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Transparency of the government

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Is government as transparent as private organizations or should they be more transparent and are accounting practices similar?

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The government maintains that they are as transparent as other organizations, but in reality, this has been argued over the years. One of the main differences is that a governmental organization is working with a budget that can go into the millions, billions, and even trillions of dollars whereas a private organization's budget is much smaller, even if it is a company the size of Apple. When we work with very large budgets, the financial statements are also generally very large, involve multiple disclosures, and other related elements that are applicable to massively large organizations. It would be very difficult to maintain transparency in that type of ...

Solution Summary

This solution discusses the transparency of government in comparison to a private organization, and also discusses the main difference(s) in accounting methods used.

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Columbia--government and legal system, and corruption

In the previous modules you looked at the cultural and financial situation of your reference country (Columbia). Now we'll be looking at the legal and political environment of your country and how these factors impact doing business.
As part of your research, keep in mind that several organizations publish various rankings and indices of political and legal factors in the major countries in the world. One example of rankings is the World Bank's Worldwide Governance Indicators page (http://info.worldbank.org/governance/wgi/index.aspx#home). This webpage includes rankings on factors relating the legal and political system such as rule of law, regulatory quality, and political stability. Rankings are given from 0 to 100 on each of these aspects.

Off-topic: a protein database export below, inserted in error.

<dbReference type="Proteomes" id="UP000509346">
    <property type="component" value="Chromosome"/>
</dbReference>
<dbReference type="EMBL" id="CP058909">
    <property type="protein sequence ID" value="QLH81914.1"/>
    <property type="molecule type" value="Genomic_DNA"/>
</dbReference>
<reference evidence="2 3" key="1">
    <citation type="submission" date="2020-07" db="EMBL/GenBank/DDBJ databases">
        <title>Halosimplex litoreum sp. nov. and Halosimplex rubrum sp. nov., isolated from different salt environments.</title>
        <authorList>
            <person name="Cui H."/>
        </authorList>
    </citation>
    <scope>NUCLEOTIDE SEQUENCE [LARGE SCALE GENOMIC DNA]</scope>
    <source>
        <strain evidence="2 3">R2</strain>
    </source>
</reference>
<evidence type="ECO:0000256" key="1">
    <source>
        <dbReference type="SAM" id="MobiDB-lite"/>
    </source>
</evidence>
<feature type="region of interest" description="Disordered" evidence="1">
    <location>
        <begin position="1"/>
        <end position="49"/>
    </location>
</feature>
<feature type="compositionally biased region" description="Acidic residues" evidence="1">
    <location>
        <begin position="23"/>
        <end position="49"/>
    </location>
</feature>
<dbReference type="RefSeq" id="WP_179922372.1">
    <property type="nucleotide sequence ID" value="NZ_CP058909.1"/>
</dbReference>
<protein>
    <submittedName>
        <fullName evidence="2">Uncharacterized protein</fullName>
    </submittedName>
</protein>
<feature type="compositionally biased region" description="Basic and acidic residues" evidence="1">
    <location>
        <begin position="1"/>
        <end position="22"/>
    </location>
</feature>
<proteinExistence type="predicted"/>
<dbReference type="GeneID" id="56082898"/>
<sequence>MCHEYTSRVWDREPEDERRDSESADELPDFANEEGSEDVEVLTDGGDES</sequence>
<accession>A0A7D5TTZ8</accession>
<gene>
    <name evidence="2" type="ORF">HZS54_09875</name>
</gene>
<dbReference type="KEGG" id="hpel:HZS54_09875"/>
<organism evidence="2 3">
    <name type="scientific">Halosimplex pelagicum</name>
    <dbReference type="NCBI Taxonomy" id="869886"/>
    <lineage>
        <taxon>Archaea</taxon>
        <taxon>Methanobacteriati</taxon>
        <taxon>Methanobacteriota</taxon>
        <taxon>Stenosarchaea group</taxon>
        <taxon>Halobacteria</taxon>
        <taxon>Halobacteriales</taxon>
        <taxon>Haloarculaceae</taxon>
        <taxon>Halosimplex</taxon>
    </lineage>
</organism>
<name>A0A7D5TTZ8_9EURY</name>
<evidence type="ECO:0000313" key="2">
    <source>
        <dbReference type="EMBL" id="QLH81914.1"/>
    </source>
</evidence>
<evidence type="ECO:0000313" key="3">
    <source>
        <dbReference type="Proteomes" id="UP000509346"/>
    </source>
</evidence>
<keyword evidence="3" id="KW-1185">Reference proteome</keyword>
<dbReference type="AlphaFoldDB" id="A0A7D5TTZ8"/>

The World Bank also does some rankings of the ease of doing business in countries across the world. Their doingbusiness.org has detailed reports on most countries on different aspects of doing business. While they look at many different factors, some of these relate to the legal system such as ease of enforcing contracts or getting a business license. It is worth looking up your country on this webpage to get an idea of how friendly your country's legal system is to doing business. In addition to the Doing Business report, Transparency International does an annual report on corruption around the world and their rankings can be found at transparency.org.
But don't just look at quantitative rankings of your country, do additional research to get an overall picture of the legal and political system beyond just a numerical score. Once you are finished doing your research on this country of your choice, write a two to three page paper covering the following issues:
1. The type of government and level of political stability in your country, and whether or not the political system is conducive to doing business
2. The legal/regulatory system in this country and whether or not it is conducive to doing business
3. The level of corruption in your country, and the impact of corruption on doing business in this country

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